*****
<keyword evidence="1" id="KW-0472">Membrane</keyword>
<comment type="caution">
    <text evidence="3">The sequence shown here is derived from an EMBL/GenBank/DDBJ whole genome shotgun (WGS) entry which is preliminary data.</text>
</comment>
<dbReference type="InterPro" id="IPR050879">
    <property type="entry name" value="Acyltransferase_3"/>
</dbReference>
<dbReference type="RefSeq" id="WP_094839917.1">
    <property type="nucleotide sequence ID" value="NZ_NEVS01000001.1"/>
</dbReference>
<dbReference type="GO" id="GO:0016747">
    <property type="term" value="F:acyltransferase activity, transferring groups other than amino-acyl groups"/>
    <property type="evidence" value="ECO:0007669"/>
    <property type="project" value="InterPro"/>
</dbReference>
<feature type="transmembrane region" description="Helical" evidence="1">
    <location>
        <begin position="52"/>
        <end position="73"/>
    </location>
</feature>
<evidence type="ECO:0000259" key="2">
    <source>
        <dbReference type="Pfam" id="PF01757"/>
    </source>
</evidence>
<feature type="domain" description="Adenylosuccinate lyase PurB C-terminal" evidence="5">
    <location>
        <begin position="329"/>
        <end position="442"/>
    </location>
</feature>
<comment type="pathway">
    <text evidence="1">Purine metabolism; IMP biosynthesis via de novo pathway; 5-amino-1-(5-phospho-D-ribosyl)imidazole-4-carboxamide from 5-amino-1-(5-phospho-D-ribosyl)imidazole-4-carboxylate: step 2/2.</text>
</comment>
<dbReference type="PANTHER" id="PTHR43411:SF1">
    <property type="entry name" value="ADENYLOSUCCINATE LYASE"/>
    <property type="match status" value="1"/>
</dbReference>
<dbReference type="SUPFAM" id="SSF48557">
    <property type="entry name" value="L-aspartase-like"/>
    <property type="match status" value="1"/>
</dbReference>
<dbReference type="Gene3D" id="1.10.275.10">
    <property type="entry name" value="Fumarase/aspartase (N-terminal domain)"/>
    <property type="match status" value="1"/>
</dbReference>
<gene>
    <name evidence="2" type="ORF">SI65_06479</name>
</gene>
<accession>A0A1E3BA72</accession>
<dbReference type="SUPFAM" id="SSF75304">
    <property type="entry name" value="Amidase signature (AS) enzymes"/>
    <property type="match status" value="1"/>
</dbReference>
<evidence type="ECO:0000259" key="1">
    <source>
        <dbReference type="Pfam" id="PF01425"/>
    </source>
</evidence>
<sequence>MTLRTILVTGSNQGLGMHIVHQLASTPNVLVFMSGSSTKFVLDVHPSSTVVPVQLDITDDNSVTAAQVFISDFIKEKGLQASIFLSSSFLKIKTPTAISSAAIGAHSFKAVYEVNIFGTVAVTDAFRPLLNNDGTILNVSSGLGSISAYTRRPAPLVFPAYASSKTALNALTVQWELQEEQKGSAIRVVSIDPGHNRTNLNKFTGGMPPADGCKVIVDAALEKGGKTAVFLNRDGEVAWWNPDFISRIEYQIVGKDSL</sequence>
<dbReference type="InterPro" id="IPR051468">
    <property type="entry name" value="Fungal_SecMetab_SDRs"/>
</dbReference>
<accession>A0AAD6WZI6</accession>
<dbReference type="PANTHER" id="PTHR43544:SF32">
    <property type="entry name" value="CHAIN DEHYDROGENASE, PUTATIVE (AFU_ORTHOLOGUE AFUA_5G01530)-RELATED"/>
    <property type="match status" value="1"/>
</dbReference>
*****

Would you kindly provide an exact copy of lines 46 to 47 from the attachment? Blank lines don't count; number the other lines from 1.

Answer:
    <property type="match status" value="1"/>
</dbReference>